It’ll soon be the Christmas season, and barely a few weeks into winter and already parts of the country have been buried in several feet of snow. Even where there isn’t snow, temperatures dipping below freezing have made many roads especially icy, making them far less safe for driving.
As we are approaching that time of year when you may be considering a long trip to see family and friends, there’s a very good chance you’ll have to drive on snow-covered, icy roads. Thankfully, there are steps you can take to protect yourself while driving in winter conditions.
1. Prep the Car Each Morning
Wake up a little earlier each morning to get the car ready. While you are prepping the car, turn the engine on and let it run for ten minutes. Doing so will warm the engine up and allow for a smoother start to your drive. While you are waiting, scrape the ice and snow off your windows using a scraper and deicer. Make sure you remove all the ice from the windows, not merely a small chunk. This significantly improves your visibility on the road.
It is worth removing any snow that has collected at the top of the car as well, as it may slip off during your drive and obscure your view. Likewise, keep in mind any major roads along your route. They are more likely to be gritted and cleared of snow. Always place your safety over speed. You will have to accept that, during winter conditions, you will most probably not get to places as quickly as you’d like.
2. Ease Up on the Accelerator
Do not be tempted into driving too quickly while driving. Most skids and accidents caused by driving in winter conditions occur when the driver places too much power into his driving. Always keep it slow and gentle, and keep to constant speeds. Find a gear you are comfortable with, and if you need to stop apply the brakes gently. Remember the stopping distances are ten times as long on ice than they are under normal conditions.
Be gentle with the steering wheel too. When driving in winter conditions, you want to relax and consciously ease your grip on the wheel. If necessary, clench and unclench your fingers now and then while driving to help keep your grip relaxed. Holding too tight to the wheel can make your steering jerkier and forced.
3. Make Sure Your Tires are Ready
Always check that your tires are properly adjusted for driving in snow. During cold weather air pressure in the tires decreases a tad. Tire depth should be at least 1/8th of an inch, while good snow tires with lugs are safer than any “all-weather” tires. In some cases, it will be necessary to equip your tires with specialized add-ons, such as snow chains. Some states even make use of snow chains compulsory during heavy snow fall, imposing a fine and mandatory purchase if you are found to be driving without them. Be prepared!
4. Keep Fed and Watered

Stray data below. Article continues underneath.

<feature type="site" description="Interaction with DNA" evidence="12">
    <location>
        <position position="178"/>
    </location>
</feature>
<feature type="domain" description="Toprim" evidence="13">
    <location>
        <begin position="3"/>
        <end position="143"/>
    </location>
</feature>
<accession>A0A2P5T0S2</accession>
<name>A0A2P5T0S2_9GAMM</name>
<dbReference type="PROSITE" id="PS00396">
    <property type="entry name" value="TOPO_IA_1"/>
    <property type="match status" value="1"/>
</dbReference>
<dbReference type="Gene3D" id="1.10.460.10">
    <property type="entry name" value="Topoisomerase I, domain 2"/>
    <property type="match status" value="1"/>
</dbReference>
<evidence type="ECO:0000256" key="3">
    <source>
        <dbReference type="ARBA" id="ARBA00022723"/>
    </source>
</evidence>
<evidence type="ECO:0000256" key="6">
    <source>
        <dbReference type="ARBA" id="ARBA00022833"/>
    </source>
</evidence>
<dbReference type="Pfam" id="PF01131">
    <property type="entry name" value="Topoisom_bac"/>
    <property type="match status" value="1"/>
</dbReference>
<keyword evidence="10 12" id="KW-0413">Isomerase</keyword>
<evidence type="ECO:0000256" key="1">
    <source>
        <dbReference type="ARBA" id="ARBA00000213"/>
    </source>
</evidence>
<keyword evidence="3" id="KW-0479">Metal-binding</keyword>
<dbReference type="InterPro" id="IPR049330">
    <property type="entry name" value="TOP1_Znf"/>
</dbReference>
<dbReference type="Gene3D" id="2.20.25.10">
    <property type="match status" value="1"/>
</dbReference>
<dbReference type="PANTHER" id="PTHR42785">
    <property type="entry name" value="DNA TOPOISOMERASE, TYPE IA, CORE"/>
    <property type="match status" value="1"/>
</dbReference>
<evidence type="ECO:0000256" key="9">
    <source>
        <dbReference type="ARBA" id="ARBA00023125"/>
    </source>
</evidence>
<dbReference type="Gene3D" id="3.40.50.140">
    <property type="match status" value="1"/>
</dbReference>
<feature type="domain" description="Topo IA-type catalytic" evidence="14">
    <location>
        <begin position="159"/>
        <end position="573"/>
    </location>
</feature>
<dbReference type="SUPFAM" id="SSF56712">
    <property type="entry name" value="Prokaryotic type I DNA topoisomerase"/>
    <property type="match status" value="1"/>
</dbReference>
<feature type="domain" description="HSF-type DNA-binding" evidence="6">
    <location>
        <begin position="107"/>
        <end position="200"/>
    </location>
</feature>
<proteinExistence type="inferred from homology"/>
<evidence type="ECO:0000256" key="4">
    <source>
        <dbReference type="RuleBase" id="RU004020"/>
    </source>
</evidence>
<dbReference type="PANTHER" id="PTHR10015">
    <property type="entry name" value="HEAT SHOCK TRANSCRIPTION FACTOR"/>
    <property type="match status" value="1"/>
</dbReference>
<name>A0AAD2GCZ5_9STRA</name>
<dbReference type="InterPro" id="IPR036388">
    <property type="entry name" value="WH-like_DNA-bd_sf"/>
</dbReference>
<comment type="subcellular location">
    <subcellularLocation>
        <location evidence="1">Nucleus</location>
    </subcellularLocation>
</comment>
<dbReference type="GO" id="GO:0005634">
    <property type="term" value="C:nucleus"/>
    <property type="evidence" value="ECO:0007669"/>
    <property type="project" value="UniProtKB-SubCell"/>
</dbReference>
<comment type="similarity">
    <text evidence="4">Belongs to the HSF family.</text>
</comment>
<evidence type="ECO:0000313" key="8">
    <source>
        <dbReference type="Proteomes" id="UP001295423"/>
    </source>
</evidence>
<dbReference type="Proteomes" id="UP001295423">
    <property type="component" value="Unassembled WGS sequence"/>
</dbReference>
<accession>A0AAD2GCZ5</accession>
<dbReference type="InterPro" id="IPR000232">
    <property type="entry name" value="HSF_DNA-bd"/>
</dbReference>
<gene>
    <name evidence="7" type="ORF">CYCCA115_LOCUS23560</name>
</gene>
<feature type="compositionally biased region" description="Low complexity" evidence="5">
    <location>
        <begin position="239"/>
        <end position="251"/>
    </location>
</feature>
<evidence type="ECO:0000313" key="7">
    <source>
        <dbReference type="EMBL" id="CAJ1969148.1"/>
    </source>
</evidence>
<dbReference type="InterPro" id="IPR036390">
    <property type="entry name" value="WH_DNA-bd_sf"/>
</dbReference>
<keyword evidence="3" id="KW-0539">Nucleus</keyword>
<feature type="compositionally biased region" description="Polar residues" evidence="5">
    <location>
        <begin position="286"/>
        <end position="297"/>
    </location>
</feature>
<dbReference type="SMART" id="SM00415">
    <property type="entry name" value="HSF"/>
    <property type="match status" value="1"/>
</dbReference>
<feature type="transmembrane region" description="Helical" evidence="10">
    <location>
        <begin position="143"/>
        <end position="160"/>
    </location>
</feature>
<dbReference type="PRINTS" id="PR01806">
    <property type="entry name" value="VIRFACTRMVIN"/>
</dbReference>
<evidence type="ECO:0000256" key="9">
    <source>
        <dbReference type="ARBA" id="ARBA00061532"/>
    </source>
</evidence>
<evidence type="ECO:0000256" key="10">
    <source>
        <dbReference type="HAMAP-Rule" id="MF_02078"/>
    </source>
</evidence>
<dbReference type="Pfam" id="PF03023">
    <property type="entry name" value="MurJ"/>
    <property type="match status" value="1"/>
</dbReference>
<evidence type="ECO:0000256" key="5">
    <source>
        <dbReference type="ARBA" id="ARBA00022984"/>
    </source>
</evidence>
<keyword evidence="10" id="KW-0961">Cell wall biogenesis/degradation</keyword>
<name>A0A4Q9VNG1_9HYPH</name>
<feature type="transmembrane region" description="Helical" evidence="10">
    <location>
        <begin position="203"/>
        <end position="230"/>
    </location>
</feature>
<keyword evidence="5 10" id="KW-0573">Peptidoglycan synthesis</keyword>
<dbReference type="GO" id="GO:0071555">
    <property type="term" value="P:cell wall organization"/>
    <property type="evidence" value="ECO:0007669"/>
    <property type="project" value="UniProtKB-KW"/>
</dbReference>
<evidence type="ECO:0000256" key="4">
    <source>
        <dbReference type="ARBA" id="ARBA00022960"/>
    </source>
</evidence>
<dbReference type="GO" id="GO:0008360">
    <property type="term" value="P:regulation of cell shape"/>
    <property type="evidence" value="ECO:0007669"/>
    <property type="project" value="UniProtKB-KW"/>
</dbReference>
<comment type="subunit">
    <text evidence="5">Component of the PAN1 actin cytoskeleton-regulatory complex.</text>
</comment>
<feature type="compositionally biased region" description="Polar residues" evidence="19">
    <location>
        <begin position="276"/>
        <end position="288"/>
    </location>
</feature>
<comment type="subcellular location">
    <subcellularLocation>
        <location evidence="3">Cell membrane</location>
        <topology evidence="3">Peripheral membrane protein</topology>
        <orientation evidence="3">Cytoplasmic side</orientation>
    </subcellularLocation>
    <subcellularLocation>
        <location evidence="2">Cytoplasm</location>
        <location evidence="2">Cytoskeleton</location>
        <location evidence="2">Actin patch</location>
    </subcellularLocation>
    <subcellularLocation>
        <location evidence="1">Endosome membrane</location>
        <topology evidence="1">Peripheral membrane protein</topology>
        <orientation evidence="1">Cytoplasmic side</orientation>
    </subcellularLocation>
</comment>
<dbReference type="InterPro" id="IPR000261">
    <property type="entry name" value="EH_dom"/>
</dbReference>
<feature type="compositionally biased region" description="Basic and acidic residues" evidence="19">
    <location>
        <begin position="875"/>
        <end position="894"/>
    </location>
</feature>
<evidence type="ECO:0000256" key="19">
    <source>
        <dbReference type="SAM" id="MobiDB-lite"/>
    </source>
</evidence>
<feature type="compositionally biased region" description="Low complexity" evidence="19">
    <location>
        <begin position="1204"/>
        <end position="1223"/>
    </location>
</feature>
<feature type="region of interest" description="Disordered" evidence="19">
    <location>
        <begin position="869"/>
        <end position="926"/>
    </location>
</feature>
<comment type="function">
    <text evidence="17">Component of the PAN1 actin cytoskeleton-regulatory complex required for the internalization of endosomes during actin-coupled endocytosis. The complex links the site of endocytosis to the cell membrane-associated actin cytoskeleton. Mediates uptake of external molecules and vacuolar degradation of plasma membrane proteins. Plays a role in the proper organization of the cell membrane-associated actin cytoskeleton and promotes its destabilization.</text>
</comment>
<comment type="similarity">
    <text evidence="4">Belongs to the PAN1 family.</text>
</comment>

If you expect to be driving for prolonged periods, make sure you eat and drink enough while on the road. If you become dehydrated while driving, you can quickly become tired and less alert. Keep some bottles of water with you in the glove compartment, as water may freeze if left in the trunk. Meanwhile, keep yourself fed too. Your body needs more nourishment during winter conditionsthan it does during the summer.
Avoid candy bars or other sugary snacks, and instead pack a healthy sandwich or some hot stew. This should keep your energy up while driving, and thus keep you safe while on the road.
5. Keep Rested and Know Your Limits
Always avoid driving while tired, even if the weather is quite clear. If you feel the need to sleep, find the nearest motel or pull up into a suitable spot and take a quick power nap. Never try to push through the night, and avoid stimulants like coffee as an alternative. It is much safer just to sleep fatigue off. For that reason, pack a thermal blanket with you to keep yourself warm in the car.
You should never attempt to drive during severe weather. If driving through unusually heavy snow, pull over immediately into the first available spot and wait for it to ease off. If it looks like the snowfall will be unusually heavy overnight, make sure you can leave your car if you get snowed in. Try to find an underpass, or an overhanging tree to keep the area around you clear.
Keeping a snow shovel handy is also a good idea. Make sure your exhaust does not get blocked by snow and ice too, or else you may fill your car up with carbon monoxide.
The writer, Christian Mills, recently moved to North Carolina and shares his experiences coping with the unexpectedly cold weather through his writing. For when he once hit the road unprepared and needed his car repaired as a result, he turned to Ray Weatherspoon Auto. If you wish to learn more about Christian you can visit on Google+.